11. ommoran

    In reply to lvthunder:

    It could be said that if the Facebook, Instagram, Messenger, Twitter, and other "free" social media apps weren't in the app store, and by extension then not on Apple's platform, Apple's iPhone would be abandoned nearly overnight. Apple is happy to have these behemoth free apps because they are often the first ones people install on their phones. They put up with the constant updates because social media apps are always looking to refresh, add new features, etc - and Apple wants their phone to get them first.

    It looks to me that it doesn't cost them money, but it drives continued sales. If those apps weren't there, sales would drop to near zero. Ask Blackberry or MS's own Windows phone - their apps were often one to three generations outdated and people grew frustrated.

  12. ommoran

    In reply to VancouverNinja:

    Ah, hubris. A divine vintage. Apple appears to be a bubble in and of themselves. But that's ok, they know what the ride down looks like, right?

  13. bkkcanuck

    In reply to cavalier_eternal:

    There were also more components of the deal - some requirements on Amazons side with regards to selling Apple TV etc... depending on how that is valued - the gross could be considered 30% and the net 15% ... of first year subscriptions (i.e. part of the deal could have been a fee to list Apple TV on Amazon -- we won't necessarily know how the contracts were written up).

    The deal for the small developers is not that bad though considering you get international listing and handling taxes/invoicing etc. and hosting / security for apps... the entry price is low $100 which (including all professional tools free (MSDN subscription equivalent and Visual Studio Pro etc. I found very expensive as an independent -- a long time ago))... it is all the big guys that really want special deals.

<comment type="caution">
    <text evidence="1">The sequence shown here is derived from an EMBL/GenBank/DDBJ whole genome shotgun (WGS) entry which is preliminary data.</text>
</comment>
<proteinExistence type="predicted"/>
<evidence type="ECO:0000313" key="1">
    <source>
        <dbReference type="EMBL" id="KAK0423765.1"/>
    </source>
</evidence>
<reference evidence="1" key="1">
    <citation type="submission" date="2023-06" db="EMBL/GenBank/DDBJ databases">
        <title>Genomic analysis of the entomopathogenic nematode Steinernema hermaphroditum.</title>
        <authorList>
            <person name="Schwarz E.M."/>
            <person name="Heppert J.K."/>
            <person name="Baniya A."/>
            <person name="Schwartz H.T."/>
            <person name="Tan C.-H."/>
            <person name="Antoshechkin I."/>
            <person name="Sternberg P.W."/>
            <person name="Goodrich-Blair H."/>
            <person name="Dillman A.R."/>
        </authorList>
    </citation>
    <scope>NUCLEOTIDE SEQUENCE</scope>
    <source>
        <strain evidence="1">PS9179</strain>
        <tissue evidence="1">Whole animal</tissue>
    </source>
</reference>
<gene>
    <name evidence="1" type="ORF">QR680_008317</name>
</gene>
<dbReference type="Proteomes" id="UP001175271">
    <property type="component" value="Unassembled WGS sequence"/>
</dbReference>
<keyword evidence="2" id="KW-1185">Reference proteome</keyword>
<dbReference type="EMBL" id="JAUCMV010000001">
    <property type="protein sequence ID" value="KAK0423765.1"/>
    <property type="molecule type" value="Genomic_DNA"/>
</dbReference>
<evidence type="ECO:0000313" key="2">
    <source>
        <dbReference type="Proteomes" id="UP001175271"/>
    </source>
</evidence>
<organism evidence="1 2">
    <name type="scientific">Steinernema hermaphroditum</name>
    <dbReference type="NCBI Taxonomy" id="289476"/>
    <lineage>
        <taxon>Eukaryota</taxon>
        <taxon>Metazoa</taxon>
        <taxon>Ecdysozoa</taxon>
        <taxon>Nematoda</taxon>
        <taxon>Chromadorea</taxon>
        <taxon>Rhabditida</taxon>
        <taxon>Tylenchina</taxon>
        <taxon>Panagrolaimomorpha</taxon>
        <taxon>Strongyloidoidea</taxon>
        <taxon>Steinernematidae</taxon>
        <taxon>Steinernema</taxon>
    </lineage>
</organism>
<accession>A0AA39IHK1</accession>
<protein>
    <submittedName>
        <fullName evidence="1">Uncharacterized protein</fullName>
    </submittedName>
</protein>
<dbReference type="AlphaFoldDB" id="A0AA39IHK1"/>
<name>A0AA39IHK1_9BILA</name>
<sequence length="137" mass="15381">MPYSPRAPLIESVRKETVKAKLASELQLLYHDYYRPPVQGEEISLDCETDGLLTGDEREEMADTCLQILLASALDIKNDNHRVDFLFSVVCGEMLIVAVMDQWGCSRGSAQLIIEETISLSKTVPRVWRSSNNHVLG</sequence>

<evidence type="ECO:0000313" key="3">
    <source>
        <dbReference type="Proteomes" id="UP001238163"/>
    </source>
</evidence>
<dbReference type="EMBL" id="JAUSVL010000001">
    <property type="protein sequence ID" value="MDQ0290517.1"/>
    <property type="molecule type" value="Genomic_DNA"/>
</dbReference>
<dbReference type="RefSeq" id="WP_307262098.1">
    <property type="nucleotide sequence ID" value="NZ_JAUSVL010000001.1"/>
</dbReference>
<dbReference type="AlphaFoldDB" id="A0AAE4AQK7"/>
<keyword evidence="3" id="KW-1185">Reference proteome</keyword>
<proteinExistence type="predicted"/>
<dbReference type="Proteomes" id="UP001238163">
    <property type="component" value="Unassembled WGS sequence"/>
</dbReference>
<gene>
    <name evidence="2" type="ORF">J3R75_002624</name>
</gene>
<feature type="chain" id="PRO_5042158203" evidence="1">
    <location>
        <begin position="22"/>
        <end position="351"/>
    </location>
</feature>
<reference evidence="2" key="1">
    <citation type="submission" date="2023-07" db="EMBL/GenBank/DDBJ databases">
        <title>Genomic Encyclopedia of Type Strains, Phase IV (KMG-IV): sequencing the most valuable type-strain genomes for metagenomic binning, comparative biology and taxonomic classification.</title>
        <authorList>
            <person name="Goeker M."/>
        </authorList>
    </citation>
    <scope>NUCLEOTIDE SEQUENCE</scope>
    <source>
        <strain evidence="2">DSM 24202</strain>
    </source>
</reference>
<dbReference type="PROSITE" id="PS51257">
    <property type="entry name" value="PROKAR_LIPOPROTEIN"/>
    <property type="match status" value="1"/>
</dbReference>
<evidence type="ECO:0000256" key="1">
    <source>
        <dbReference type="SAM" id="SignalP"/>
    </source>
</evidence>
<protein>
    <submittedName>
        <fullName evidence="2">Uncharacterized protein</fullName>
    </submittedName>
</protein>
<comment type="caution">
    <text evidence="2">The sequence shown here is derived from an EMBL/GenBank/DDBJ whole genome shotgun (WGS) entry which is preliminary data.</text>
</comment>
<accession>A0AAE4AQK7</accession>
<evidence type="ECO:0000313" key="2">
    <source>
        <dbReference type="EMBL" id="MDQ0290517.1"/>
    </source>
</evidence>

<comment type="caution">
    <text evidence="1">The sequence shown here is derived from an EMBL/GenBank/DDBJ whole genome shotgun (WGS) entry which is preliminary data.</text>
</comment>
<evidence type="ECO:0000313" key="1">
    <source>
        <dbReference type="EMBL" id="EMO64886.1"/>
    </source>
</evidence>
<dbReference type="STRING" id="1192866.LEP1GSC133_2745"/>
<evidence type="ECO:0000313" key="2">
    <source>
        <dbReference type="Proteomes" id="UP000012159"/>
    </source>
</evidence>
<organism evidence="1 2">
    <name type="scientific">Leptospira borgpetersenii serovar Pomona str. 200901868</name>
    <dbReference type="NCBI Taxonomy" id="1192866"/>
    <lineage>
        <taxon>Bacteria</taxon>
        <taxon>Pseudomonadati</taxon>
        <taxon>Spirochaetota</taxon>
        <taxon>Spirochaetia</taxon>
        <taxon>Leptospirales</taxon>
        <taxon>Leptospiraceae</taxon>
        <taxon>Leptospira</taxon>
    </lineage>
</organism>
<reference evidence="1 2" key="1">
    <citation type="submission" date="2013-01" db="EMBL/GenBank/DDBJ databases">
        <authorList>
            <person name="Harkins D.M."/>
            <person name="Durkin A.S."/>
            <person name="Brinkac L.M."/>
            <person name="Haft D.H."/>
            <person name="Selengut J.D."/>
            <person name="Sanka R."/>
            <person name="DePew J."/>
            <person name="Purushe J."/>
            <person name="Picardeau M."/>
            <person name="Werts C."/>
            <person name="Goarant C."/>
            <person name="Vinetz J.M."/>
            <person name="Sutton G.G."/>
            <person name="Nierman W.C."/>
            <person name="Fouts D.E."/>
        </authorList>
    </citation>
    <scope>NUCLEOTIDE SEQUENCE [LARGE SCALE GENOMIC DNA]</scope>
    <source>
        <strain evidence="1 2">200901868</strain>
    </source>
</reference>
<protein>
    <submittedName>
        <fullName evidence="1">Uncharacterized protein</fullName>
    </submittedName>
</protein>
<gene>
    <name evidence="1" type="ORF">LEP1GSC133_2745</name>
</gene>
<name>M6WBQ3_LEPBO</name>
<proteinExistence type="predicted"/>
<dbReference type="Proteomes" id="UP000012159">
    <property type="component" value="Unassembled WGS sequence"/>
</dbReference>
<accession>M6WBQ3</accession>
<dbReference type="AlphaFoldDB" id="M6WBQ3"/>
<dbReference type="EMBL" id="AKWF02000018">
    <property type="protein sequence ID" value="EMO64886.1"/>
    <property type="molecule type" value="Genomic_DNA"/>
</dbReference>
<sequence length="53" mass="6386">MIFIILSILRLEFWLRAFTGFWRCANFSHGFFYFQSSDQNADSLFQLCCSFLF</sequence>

Netflix, Spotify could also go direct over the web as well...

  14. gedisoft

    In reply to lvthunder: Yes, I you bring in a busload of customers each day, I think you'll be shopping for free in a very short time !

  15. Vladimir Carli

    I have to say that I am disgusted by these arrogant business practices. I wonder how any normal person can side with these gigantic corporations. It’s becoming more and more evident that they are just dangerous

  16. geschinger

    In reply to lvthunder:

    That is not a comparable analogy. Grocery stores are providing a service that they are being compensated + a markup for doing. Acquiring/storing the product, marketing it / giving it shelf space, distributing it through their store front, handling the financial transaction.

    Apple does the digital equivalent of this for apps and legitimately deserves compensation + markup for doing so. But digital content? Their only role is to put themselves in the middle of the financial transaction to grab a cut and otherwise do nothing. They are using their monopoly on iOS to shave off a large percentage of revenue for content or services that have nothing to do with iOS.

    Asking for lower rates doesn't go nearly far enough.

    • lvthunder

      In reply to geschinger:

      So app updates don't incur a cost to Apple? They take a cut of the revenue to pay for the parts that don't generate any revenue.